Regardless of the sobering blog viewpoint above, there remains, with or without Western support or awareness, an equally true stream of resistance and independent thought among the Chinese. The 2010 Nobel Peace Prize winner, for example is another Chinese dissident Liu Xiaobo. Liu was enduring his fourth prison term, when given the award. He is the first Chinese citizen to be awarded a Nobel Prize of any kind while residing in China, and the third person to be awarded the Nobel Peace Prize while in prison or detention. (Germany's Carl von Ossietzky (1935) and Burma's Aung San Suu Kyi (1991). Liu is also the first person since Ossietzky to be denied the right to have a representative collect the Nobel prize for him.

Liu Xiaobo and his wife Liu Xia - equally suffering from separation during Liu Xiaobo's prison time.

Saturday, November 12, 2011

Now it is up to Italy

Oh dear - more economic troubles make the headlines. How boring, dreary. Isn't there a good human interest story out there? Despite all our wishes, this week we'll probably have to go with Italy - the third largest economy in the Eurozone behind Germany and France - that is now facing its own economic crisis.

Italy has a population of 60 million. However, the demographic math is grim: Italians represent Europe’s oldest population, are now living 30 to 40 years beyond retirement. But Italians make only 1.3 babies per couple, a record European low. The potential workforce, therefore, is shrinking at the same time that the number of needy pensioners is on the rise.

Now that Greece has been brought to the point where it is seriously addressing its budget and societal issues, Italy becomes the next biggest worry among the developed countries of the world due to its high debt. Though Italy's annual budget deficit is quite low, public sector debt is over 110% of GDP, which is giving cause for concern. The problem is that it is quite difficult to reduce this debt given how much the country must spend simply on interest payments.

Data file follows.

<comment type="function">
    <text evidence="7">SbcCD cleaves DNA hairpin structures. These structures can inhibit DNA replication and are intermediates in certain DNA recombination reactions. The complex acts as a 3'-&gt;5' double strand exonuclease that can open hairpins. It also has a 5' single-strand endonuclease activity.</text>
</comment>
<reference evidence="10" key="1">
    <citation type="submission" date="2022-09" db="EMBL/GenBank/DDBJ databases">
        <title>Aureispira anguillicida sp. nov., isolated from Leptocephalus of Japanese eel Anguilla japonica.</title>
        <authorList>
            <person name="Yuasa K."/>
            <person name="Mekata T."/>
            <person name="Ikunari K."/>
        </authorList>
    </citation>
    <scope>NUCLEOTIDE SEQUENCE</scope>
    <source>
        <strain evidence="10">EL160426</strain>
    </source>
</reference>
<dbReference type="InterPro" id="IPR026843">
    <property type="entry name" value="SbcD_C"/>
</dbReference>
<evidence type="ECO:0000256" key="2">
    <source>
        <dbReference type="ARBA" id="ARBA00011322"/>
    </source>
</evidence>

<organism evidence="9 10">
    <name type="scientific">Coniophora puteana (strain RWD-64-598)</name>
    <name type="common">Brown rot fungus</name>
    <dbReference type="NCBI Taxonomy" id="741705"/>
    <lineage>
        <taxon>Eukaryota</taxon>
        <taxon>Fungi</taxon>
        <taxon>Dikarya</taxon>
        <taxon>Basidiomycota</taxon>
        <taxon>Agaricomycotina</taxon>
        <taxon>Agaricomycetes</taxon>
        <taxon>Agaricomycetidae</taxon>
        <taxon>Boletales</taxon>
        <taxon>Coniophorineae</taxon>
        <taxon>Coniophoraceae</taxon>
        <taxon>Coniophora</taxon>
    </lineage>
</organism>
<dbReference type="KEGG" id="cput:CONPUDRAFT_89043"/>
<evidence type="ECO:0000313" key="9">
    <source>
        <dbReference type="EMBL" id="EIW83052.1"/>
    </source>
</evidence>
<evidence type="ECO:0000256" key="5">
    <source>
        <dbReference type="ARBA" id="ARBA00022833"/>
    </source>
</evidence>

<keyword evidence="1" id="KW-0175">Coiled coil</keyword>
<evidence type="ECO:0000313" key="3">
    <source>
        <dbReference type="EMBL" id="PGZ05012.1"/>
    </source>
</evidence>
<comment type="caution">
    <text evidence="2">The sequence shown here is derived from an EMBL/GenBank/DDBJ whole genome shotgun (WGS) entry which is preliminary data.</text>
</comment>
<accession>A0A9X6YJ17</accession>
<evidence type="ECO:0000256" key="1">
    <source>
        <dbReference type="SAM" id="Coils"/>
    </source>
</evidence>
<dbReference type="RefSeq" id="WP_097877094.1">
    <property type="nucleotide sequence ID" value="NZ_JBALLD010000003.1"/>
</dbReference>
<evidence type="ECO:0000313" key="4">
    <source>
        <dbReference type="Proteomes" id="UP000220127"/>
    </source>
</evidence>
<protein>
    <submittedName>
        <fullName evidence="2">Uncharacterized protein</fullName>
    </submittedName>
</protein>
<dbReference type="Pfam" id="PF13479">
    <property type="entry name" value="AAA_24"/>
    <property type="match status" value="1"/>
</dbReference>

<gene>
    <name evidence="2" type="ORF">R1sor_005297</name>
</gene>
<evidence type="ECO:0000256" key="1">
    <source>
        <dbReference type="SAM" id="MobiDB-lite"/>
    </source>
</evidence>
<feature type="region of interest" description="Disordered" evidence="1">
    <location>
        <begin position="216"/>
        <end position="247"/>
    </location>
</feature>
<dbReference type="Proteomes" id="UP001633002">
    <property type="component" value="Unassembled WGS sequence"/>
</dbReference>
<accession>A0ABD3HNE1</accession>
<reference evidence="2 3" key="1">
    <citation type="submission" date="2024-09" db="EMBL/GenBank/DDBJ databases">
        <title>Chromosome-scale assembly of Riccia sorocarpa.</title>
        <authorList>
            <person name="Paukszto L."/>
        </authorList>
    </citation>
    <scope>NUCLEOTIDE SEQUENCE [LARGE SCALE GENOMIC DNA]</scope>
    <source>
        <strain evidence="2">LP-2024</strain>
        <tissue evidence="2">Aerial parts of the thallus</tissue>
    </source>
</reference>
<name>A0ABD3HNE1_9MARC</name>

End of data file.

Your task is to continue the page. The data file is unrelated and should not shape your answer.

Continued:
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Italy's immediate economic crisis is its questionable ability to pay down more than just the interest on its large debt

There are a number of reasons Italy has a tough future in front of it ... poor competitiveness with other modern economies, a combination of political instability, corruption and poor productivity growth, an aging population, all of which leads to low consumer confidence which when combined with austerity spending cuts could result in a recession.

With all this in front of the nation, the current embattled and provocative Prime Minister Berlusconi agreed to resign upon Parliament passing spending cuts designed to address the country's structural economic problems. That occurred Friday in Italy's Senate and on Saturday in Italy's House, resulting in his resignation hours later.

Public sector unions have led the opposition to government attempts to reduce spending.

Upon hearing the news, crowds erupted in cheering and applause Berlusconi, one of Italy's richest men and the owner of a large portion of the Italian media, was booed and heckled by crowds as he was driven to and from the presidential palace. Shouts of "Shame!" and "Buffoon, buffoon!" were directed at his motorcade.

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Italian Prime Minister Silvio Berlusconi, shown here preening at a group photo at a G20 summit in Cannes, France on Thursday, Nov. 3, 2011. (Argentina's President Cristina Fernandez de Kirchner to the left and German Chancellor Angela Merkel to the right.) Berlusconi was involved in numerous sexual scandals during his 17 year political career.

So a little emotional catharsis, and now we can hope that a new Prime Minister can lead the country through what will be a painful process of reducing its spending to within the capacity of its economy, while forcefully acting on corruption and entrenched factions enriching themselves.

Who's next?

Thursday, November 3, 2011

Greece debt brings its government to the edge

The debt which Greece finds itself burdened by, continues to threaten not only the country's own identity as a sovereign state, but is dragging the 27-member European Union into unwanted tension.